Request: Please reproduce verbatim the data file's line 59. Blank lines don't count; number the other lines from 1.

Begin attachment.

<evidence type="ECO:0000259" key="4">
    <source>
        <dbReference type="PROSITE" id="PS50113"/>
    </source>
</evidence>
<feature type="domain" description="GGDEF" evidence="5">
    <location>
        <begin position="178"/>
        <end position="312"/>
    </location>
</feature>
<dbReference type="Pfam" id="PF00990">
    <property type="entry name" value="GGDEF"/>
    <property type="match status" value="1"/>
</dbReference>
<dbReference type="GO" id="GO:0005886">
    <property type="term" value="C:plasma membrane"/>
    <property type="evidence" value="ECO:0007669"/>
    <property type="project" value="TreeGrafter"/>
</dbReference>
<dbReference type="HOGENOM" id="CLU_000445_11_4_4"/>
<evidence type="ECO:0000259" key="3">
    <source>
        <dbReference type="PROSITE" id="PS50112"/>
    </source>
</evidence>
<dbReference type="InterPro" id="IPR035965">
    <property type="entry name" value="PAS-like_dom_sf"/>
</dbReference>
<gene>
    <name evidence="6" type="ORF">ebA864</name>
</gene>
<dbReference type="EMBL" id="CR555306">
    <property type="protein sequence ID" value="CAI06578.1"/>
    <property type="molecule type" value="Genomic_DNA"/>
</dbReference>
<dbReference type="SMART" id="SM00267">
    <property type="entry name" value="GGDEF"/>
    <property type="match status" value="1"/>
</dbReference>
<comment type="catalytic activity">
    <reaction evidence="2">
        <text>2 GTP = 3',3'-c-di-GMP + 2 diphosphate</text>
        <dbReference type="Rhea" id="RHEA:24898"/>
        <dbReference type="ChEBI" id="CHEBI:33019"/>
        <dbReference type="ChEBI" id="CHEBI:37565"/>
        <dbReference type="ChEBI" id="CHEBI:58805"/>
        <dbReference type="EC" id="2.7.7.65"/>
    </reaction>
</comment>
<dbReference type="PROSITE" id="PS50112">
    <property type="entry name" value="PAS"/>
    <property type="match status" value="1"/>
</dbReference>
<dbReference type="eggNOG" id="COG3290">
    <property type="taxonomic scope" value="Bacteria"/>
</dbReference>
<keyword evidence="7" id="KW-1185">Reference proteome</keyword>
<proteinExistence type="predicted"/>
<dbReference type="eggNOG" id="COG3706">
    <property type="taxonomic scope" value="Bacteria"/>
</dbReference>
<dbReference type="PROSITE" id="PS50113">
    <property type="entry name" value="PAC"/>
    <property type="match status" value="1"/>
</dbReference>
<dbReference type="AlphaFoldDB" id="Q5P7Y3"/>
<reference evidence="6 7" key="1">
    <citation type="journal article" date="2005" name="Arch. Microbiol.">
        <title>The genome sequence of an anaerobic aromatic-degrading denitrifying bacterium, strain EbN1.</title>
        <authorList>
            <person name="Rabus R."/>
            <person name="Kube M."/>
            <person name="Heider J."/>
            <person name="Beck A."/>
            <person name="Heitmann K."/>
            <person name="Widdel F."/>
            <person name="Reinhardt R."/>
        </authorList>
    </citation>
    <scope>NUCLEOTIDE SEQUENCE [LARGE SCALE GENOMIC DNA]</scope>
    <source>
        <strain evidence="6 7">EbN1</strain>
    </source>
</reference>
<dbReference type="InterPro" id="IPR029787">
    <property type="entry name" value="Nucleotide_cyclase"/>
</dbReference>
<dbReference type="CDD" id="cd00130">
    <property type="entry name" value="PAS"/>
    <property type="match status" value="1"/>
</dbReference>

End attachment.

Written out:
<proteinExistence type="predicted"/>